Saturday, February 23, 2008

NT Security continue...

A final choice for directory objects is whether to audit only the current directory or to enable auditing for all of its subdirectories. This simplifies the administrators task when auditing is being configured. Caution is necessary, though. If you turn auditing on for the NT system directories and subdirectories, your event- logging activities will slow down the computer. Because all major executables are in these directories, this is unfortunate. Watching for Trojan Horses in system directories is reasonable goal for an IDS. Your only alternative is to be more granular in configuring auditing. For example, you could monitor everything except for read and execute events. This should catch most Trojan Horse attempts. However, if there is a file that only administrators should access, you might want to monitor any activity against that file. Be selective, or you quickly will notice sluggishness in your system's performance.

When you enable auditing for an object, the appropriate bits ate set in that object's SACL. This activity itself generates an event that shows up in the log. Therefore, if you have turned auditing on for an object, and later you see an event that turns auditing off for that object, something unpleasant might be going on in your system.

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Although not all NT IDS vendors choose to do so, a program can attach to the security event log and monitor events in real time. Today, Kane's Security Monitor and Centrax's eNTrax tools both periodically read the event log rather than process events in real time. An option to read the logs on an interval basis or to capture events in real time probably will be seen in future versions.

Not all events in the NT log contain sufficient data for IDSs to work. For example, remote logins do not identify the originating IP address or node name in the event record. An IDS vendor needs to gather this information from elsewhere in the system and correlate the information with the appropriate events—no trivial task. If the IDS is loaded as a service when the system boots, then process trees for login users can be constructed by monitoring the event log. Process and thread identifiers are associated with kernel data structures for sockets, pipes, and other communications data. Therefore, coalescing this information is possible and the IDS can use it to disconnect a remote user, who is hacking the system.

There also have been cases in which events that an IDS depended upon were no longer emitted after service packs were installed. Ripple effects of bug fixes are the leading suspects for this problem. You undoubtedly have been hit by this same type of problem when vendors of other products choose to deprecate an interface that you were relying upon for an in-house application.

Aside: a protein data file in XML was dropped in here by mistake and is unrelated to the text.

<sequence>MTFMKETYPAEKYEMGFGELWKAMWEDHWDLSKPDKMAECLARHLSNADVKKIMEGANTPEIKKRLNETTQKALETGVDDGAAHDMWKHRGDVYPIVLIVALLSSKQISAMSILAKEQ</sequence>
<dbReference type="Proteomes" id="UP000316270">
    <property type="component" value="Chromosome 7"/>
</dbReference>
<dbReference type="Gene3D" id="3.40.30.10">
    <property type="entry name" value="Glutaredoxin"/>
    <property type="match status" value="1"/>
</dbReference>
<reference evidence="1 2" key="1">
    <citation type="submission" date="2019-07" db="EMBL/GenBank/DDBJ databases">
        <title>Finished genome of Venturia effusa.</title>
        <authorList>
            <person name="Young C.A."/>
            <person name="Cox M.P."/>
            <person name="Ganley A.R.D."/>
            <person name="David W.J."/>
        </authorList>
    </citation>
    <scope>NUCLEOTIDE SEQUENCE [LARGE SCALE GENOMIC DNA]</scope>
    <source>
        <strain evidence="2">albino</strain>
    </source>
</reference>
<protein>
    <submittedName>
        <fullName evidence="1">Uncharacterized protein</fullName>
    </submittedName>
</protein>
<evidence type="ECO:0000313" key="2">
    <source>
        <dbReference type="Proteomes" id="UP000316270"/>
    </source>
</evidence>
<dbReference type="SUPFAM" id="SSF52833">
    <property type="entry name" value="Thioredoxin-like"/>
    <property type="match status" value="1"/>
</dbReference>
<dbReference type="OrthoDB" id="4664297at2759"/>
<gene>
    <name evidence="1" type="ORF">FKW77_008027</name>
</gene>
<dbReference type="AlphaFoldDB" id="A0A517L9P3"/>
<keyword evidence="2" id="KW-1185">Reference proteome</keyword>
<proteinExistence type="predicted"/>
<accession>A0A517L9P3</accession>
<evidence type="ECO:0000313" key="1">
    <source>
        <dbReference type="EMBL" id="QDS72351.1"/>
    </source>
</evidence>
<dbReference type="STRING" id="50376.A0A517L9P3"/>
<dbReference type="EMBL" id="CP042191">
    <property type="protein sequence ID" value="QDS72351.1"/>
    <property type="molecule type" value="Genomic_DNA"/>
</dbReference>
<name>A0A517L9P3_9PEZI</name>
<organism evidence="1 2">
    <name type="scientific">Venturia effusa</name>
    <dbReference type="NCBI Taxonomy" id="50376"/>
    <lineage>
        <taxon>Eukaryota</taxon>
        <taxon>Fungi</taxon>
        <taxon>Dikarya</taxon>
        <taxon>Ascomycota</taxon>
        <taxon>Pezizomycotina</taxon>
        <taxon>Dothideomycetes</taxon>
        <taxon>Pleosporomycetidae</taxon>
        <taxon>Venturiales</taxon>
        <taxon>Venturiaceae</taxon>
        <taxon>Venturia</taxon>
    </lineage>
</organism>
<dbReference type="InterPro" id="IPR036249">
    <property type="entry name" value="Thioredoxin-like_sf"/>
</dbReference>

Event Records

Information provided in the NT event log record includes header fields followed by an event specific description. Header fields are listed in Table 10.1. Table 10.2 shows the fields usually found in an event description.

Not all fields are always filled in for the record. For example, if a user's privileges are modified, in the Privileges field of the event record, you will find information describing what changed. Any time you see that someone has gained an administrator privilege, it's time to investigate and determine whether the change was legitimate. Object accesses are reported in the Accesses field of the description. Both fields can contain multiple lines of information when inspected through the Event Viewer on NT or through your IDSs browser.

Table 10.1 Header Fields for an Event Record

date time event ID

source of the record (security, application, system)

type of event

category (object access, system event, user event, and so on)

computer node name

user name

Table 10.2 Event Description Fields

object server name

object type (file or user, for example) object name

a handle ID

operation ID

process ID

primary User Name

primary domain

client user name

client domain

client login ID

information about any object accesses information about any privileges changed

Luckily, if you have an IDS for NT, you do not need to sit and watch events as they appear in the event log. Instead the IDS will summarize the information and display alerts when necessary. If you have the option of deciding which attacks to watch for, or if your IDS will notify you about select individual events, then you might want to think about what you should monitor to catch NT attacks. The next few sections give recommendations and describe well-known attacks against NT. The topics covered are not meant to be exhaustive. New NT hacks are posted regularly. See the NTbugtraq archives maintained by Russ Cooper at He also moderates the NTbugtraq mailing list.

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